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MEMORANDUM Subject: From

:

May 28, 2013

Days Between Offering of a Motion to Proceed and Its Disposition in the 112th Congress Elizabeth Rybicki, Specialist on Congress and the Legislative Process, 202-707-0644, erybicki@crs.loc.gov

This memorandum was prepared to enable distribution to more than one congressional office.

This memorandum responds to congressional requests concerning how long it takes the Senate to decide whether to take up a measure for consideration on the floor. After explaining how current procedures do not provide a means for a simple majority of Senators to take up a bill at a time of their choosing, the memorandum then presents data on the number of days between the day a motion to proceed to consider a measure was offered and the day the Senate took some dispositive action on the motion. The only motions to proceed examined were those in the 112th Congress on which cloture was filed. To summarize the findings presented in more detail below, on measures the Senate took up after filing cloture on the motion to proceed, an average of 5.03 days of Senate session occurred between the day the motion was made and the day the bill was taken up. If the count of days is limited to days during the course of which the motion to proceed was formally pending before the Senate, the average was 3.59 days. On such measures that the Senate chose not to consider in the 112th Congress, an average of 3.14 days of Senate session (and 2.50 days during which the motion was pending) occurred between when the motion to proceed was made and some other action was taken ending floor consideration of the motion. Counts are inclusive of the day the motion to proceed was made and the day considered to be the day of disposition.

Background
Most measures considered on the floor are brought before the Senate by unanimous consent. If all Senators will not consent to take up a measure, then the only other way to take it up, under current procedures and practice, is for the Senate to agree to a motion to proceed to its consideration. In the 112th Congress, the Majority Leader of the Senate expressed frustration regarding the length of time the Senate spends considering motions to proceed. 1 With the exception of a few privileged matters, 2 motions to
Congressional Record, daily edition, vol. 158 (July 18, 2012), p. S5094. Measures that are privileged for consideration in the Senate include, for example, budget resolutions and budget reconciliation bills (pursuant to the Congressional Budget Act of 1974, as amended (2 U.S.C. 621 et seq.)).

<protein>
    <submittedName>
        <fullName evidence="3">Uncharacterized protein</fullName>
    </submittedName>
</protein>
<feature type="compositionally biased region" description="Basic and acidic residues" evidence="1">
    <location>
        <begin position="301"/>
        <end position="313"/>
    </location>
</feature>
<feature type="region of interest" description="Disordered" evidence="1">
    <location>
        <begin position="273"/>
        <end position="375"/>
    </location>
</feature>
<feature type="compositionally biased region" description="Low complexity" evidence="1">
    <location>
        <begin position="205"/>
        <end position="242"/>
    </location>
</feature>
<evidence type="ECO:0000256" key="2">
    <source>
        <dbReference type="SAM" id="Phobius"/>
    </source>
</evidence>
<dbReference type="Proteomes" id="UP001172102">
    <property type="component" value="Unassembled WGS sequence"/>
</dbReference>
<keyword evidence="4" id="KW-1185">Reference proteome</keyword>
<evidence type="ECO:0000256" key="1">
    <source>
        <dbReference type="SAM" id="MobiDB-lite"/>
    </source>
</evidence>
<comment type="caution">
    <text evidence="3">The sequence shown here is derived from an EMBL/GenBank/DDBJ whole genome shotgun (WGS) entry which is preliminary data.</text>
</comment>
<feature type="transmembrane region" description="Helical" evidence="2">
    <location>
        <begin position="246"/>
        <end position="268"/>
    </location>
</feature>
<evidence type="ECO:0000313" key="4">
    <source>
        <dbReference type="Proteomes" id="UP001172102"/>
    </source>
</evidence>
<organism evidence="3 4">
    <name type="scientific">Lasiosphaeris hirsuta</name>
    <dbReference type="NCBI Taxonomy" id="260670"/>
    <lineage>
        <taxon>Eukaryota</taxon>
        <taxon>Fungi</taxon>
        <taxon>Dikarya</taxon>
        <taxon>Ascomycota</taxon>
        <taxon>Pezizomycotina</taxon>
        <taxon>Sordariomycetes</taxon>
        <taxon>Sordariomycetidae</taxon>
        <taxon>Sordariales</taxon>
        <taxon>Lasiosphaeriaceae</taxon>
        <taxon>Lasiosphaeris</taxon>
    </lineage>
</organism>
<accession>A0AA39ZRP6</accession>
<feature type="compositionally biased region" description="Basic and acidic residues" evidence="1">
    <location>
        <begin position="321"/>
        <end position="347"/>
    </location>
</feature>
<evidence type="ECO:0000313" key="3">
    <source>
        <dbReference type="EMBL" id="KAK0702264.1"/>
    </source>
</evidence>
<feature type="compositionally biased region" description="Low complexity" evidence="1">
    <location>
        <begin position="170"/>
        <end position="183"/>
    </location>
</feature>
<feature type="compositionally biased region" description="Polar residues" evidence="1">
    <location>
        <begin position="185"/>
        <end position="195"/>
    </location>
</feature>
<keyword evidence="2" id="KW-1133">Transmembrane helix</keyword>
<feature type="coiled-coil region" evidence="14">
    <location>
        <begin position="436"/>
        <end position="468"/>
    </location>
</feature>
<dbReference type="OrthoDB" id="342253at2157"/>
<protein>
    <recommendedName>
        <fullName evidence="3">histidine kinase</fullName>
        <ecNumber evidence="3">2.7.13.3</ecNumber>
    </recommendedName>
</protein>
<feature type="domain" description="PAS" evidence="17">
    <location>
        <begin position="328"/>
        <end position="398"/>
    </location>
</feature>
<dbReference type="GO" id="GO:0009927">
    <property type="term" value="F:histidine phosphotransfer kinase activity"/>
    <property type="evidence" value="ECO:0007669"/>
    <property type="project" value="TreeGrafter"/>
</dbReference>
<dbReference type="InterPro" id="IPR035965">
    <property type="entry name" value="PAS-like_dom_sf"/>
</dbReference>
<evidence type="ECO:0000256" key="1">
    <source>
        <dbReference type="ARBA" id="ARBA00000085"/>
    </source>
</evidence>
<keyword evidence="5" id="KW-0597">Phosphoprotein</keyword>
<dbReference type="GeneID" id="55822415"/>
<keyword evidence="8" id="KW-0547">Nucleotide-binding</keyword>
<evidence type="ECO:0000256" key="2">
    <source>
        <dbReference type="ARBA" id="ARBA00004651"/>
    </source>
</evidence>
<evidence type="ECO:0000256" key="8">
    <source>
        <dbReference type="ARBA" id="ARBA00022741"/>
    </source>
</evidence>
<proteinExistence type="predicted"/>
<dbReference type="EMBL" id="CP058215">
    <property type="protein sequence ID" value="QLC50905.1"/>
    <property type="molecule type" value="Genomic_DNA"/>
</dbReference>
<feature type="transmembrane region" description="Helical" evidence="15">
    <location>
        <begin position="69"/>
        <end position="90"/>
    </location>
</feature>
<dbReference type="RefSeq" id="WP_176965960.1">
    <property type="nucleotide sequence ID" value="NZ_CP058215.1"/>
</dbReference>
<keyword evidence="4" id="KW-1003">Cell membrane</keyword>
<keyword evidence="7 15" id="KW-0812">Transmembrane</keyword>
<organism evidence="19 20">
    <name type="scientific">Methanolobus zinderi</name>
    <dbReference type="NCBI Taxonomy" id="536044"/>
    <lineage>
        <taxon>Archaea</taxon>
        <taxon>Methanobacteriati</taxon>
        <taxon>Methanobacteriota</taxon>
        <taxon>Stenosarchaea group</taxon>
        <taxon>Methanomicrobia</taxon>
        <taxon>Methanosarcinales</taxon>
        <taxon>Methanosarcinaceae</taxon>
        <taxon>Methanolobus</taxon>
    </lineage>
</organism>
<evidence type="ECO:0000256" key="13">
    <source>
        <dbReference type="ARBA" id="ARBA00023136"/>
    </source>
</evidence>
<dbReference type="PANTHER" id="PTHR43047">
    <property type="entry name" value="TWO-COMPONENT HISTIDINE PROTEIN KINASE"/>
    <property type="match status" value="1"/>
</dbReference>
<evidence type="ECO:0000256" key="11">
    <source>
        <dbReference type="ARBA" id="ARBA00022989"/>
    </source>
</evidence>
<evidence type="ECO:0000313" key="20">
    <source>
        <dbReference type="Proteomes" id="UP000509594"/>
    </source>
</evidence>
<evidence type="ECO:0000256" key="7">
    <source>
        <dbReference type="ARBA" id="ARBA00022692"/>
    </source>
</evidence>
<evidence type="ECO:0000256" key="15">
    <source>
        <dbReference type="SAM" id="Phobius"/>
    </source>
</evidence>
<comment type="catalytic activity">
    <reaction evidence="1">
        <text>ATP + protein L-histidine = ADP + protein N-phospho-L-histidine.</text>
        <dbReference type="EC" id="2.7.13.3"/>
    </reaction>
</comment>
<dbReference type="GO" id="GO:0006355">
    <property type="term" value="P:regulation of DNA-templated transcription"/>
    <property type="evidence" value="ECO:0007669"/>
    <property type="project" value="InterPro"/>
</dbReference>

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proceed to the consideration of bills and resolutions generally are debatable, and are therefore subject to filibuster. Under Senate procedures, the Senate can reach a vote on a debatable motion to proceed to consider a measure only: 1) when no Senator seeks recognition to debate it; 2) pursuant to a unanimous consent agreement; or 3) if cloture is invoked on the motion to proceed. As a result, in the absence of agreement among all one hundred Senators to take up a bill, the Senate almost always begins consideration of measures through a cloture process on the motion to proceed. Invoking cloture on the motion to proceed requires the support of three-fifths of the Senate (60 Senators assuming no more than one vacancy) and potentially several days of session. 3 More specifically, the procedural steps pursuant to Senate Rule XXII (the cloture rule) are: 4 • • • • • A Senator, most often the Majority Leader, makes a motion to proceed to consider a measure. A Senator, most often the Majority Leader, files a cloture motion signed by 16 Senators proposing that debate be closed on the motion to proceed. Two days of session later, the Senate votes on the cloture motion. If three-fifths of the Senate agree to invoke cloture on the motion to proceed, there will be a maximum of 30 additional hours of consideration of the motion to proceed. A maximum of 30 session hours later, the Senate votes on the motion to proceed, which can be approved by a majority of Senators present and voting, a quorum being present.

How long it takes for the Senate to agree to take up a measure after the Leader has offered a motion to proceed depends on several factors. First, cloture might not be filed the same day that the motion to proceed is made, although a same day cloture motion was generally the practice in the 112th Congress. Second, because the vote on cloture will not occur until the second day the Senate meets after it is filed, the number of calendar days that pass depends on whether or not the Senate is meeting on those days. It is also fairly common for the Senate to modify the day or time of a cloture vote by unanimous consent. Third, when cloture is invoked, Senators typically do not consume 30 hours of floor session discussing the motion to proceed, but instead reach a unanimous consent agreement regarding or affecting when the bill will be taken up. 5 In the 112th Congress, it was most often the case that if cloture was invoked, the bill was taken up on the following session day, perhaps reflecting the leverage opponents have in negotiations when, under the rules, a maximum of 30 hours of debate could have been consumed on the question.

3 In the 113th Congress, the Senate amended Rule XXII to provide an expedited method by which three-fifths of the Senate can end debate on the question of taking up a bill (or other matter) on the initiative of both party leaders and a bipartisan group of 14 other Senators. More specifically, a cloture motion on a motion to proceed, signed by the two floor leaders as well as at least seven Senators from each party, will mature in one session day, instead of two. If such a cloture motion is successful, then the motion to proceed will not be subject to further debate, instead of being subject to a maximum of 30 hours of post-cloture consideration. See S.Res. 16, 113th Congress and CRS Report R42996, Changes to Senate Procedures in the 113th Congress Affecting the Operation of Cloture (S.Res. 15 and S.Res. 16), by Elizabeth Rybicki. 4 For more information, see CRS Report RL30360, Filibusters and Cloture in the Senate, by Richard S. Beth and Valerie Heitshusen. 5 Sometimes, for example, there is a unanimous consent agreement that provides that all time during morning business, adjournment, and recess count postcloture on the motion to proceed.